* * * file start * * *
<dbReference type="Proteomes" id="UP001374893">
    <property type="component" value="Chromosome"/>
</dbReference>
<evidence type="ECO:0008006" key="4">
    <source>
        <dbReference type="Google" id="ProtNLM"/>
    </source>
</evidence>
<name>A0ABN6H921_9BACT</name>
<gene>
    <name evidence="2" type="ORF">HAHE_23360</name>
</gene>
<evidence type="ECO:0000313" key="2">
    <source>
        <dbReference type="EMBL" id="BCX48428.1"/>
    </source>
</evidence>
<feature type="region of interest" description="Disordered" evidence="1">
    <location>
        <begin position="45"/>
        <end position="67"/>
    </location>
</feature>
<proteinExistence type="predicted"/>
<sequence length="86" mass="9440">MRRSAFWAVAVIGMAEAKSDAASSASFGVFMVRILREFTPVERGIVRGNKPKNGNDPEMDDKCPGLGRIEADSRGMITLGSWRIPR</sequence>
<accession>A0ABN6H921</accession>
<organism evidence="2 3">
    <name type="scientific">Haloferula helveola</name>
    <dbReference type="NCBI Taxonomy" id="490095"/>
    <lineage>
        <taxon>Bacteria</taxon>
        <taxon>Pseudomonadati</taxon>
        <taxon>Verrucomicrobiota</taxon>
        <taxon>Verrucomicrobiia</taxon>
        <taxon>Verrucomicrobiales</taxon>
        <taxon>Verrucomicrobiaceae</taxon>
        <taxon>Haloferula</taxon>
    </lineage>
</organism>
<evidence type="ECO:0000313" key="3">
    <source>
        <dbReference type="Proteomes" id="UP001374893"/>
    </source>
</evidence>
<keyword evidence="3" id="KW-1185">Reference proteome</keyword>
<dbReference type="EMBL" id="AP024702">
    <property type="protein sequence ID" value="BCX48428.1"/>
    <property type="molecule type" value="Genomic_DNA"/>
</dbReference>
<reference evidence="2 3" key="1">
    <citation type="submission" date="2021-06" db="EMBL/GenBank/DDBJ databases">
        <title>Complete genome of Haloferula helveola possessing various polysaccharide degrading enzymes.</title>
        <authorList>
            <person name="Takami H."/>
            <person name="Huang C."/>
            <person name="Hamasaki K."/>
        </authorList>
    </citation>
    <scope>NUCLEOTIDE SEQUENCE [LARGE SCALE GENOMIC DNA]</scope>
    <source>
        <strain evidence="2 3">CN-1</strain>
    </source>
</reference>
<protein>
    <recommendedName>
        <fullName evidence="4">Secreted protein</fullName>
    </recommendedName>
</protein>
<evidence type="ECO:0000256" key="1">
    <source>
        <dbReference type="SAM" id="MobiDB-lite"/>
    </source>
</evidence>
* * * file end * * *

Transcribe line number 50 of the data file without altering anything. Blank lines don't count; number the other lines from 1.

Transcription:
<reference evidence="2 3" key="1">